Hornsey Town Hall building hours extended until 9pm as construction company is criticised for ‘poor’ communication

PUBLISHED: 12:36 10 June 2020 | UPDATED: 12:54 10 June 2020

Building works at Hornsey Town Hall are taking place between 8am-9m Monday-Saturday. Picture: Michael Boniface

Building works at Hornsey Town Hall are taking place between 8am-9m Monday-Saturday. Picture: Michael Boniface


The construction company redeveloping Hornsey Town Hall is under fire for “poor” communication and engagement after it extended its building hours until 9pm.

The view from a Weston Park garden approximately four metres from the building site. Picture: Dr Pau ToyneThe view from a Weston Park garden approximately four metres from the building site. Picture: Dr Pau Toyne

From June 1, Ardmore has worked on-site in Crouch End between 8am-9pm Monday to Saturday following revised government guidelines during the easing of lockdown designed to recover the economy hard-hit by Covid-19.

Haringey Council, which approved the extended hours, said the government has told it to take “swift” and “positive” decisions over construction requests and only “compelling” reasons could act as grounds for refusal.

Dr Paul Toyne, whose garden backs on to the major construction site, criticised Ardmore’s alleged lack of transparency with nearby residents in Weston Park and Haringey Park who he says experience daily problems with noise and dust, leaving them unable to open their windows.

He told the Ham&High: “We want Ardmore to be considerate and recognise that we know they’ve got a job to do but some of us are working from home in lockdown, some of us are shielding, and some kids are working online from home.”

Drawings of the redevelopment. Picture: Estate agentDrawings of the redevelopment. Picture: Estate agent

Dr Toyne, a sustainability expert, has written twice to Ardmore asking for proof of planning controls without reply.

He continued: “It’s not just about getting construction work going, it’s also about keeping up the productivity of those working from home.

“I think we need some consideration and far better communication, which so far has been poor, over longer hours when it is going to be extremely noisy.”

In 2017, despite 600 community objections, Hornsey Town Hall, a Grade-11* listed building which opened in 1935, was sold for £3.5 million by Haringey Council to the Far East Consortium, which is based in Hong Kong.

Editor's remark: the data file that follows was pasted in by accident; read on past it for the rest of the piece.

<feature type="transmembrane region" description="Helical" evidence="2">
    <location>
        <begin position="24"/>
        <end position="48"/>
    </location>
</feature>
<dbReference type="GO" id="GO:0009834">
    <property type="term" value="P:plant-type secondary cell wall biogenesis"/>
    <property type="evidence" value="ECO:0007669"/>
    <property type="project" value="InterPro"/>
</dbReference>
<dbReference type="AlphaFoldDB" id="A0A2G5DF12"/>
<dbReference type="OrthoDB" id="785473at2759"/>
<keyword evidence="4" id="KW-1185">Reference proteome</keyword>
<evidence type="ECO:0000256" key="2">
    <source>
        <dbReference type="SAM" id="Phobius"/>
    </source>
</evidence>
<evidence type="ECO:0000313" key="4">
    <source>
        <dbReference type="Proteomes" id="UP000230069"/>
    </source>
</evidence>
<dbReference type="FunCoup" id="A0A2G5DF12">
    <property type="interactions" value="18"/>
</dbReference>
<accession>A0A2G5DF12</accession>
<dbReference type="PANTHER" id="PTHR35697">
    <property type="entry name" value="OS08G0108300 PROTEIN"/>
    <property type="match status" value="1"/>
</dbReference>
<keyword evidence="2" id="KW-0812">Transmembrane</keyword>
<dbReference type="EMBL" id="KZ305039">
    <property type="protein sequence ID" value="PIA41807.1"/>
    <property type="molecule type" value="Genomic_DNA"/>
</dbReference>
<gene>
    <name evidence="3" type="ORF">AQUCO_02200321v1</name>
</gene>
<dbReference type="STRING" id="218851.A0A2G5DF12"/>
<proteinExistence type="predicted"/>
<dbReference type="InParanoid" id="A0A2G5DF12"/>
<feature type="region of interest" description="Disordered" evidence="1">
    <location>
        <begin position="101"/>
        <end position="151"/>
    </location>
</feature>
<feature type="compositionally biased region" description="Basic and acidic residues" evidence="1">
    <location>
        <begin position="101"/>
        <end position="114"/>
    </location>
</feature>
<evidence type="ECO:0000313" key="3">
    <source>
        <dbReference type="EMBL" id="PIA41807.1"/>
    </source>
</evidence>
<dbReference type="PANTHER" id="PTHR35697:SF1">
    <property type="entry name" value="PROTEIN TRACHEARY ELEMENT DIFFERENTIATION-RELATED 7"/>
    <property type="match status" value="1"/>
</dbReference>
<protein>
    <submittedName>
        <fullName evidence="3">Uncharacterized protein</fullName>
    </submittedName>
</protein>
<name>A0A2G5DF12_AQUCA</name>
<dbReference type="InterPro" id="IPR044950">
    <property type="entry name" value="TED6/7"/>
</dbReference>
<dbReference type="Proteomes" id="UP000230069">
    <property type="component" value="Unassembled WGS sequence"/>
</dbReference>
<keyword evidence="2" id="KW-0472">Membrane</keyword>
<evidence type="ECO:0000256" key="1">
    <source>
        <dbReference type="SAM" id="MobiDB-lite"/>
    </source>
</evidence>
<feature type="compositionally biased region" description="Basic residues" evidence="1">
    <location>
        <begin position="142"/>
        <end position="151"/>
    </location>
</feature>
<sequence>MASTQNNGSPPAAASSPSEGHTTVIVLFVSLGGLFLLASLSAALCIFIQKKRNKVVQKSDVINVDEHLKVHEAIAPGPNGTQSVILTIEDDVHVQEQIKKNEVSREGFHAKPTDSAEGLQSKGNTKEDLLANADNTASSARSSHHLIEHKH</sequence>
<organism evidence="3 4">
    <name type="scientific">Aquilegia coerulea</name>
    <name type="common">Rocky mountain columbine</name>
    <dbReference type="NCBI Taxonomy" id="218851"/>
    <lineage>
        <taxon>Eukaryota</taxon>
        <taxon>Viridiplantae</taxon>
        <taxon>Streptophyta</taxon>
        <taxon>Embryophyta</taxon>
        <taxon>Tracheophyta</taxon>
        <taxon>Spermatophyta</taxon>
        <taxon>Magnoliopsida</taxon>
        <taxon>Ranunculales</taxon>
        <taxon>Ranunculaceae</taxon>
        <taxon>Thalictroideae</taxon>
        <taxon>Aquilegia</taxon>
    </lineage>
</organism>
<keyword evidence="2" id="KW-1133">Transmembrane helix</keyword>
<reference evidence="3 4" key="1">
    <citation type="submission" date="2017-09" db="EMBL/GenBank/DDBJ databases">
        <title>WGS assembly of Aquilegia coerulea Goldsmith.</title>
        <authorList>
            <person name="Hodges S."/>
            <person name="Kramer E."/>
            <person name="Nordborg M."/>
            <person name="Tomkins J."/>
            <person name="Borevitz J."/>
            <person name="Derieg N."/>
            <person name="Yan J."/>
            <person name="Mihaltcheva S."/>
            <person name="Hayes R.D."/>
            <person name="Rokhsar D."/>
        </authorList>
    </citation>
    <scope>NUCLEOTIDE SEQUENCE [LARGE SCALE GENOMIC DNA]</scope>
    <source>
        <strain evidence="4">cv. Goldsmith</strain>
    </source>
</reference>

READ MORE: Hornsey Town Hall plans approved by Haringey Council planning chiefs

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READ MORE: Developer stands to make £22m profit out of £3.5m Hornsey Town Hall purchase

The development is now worth £30m for the 1.3 hectare site and it will build 135 one, two and three bedroom flats – currently marketed at £490,000-£960,000 – inside a new seven-story block.

11 further flats will be “affordable” according to government estimations, and a hotel and arts centre will also be built.

Cllr Tammy Palmer (Lib Dem, Crouch End) said there was “very little” engagement from Ardmore over a development which residents feel “has been taken away from them”.

She told this newspaper: “It’s such a sensitive development and to get people’s trust and confidence, and to get people on board and onside you need to talk to them and engage with them all the time.

“That hasn’t really felt like the case – residents haven’t been told [about the changes] and it’s always been quite one-sided.

“We’ve consistently told Ardmore: ‘If you want to be part of this community then make yourself a part of it.’”

Cllr Kirsten Hearn, Haringey Council’s planning chief, said: “Construction on the Horney Town Hall site can operate until 9pm as this enables site workers to stagger their hours so they can follow social distancing guidelines.

“This is subject to no works requiring pneumatic tools or piling taking place beyond 6pm, and that the developer keeps the local community informed via its steering group.

“Council officers are attending Hornsey Town Hall’s steering group meetings to monitor the situation.”

A spokesperson for Ardmore said: “We continue to work with local residents and local resident groups to ensure that we minimise disruption as much as possible, whilst maintaining the necessary health and safety measures on site.”

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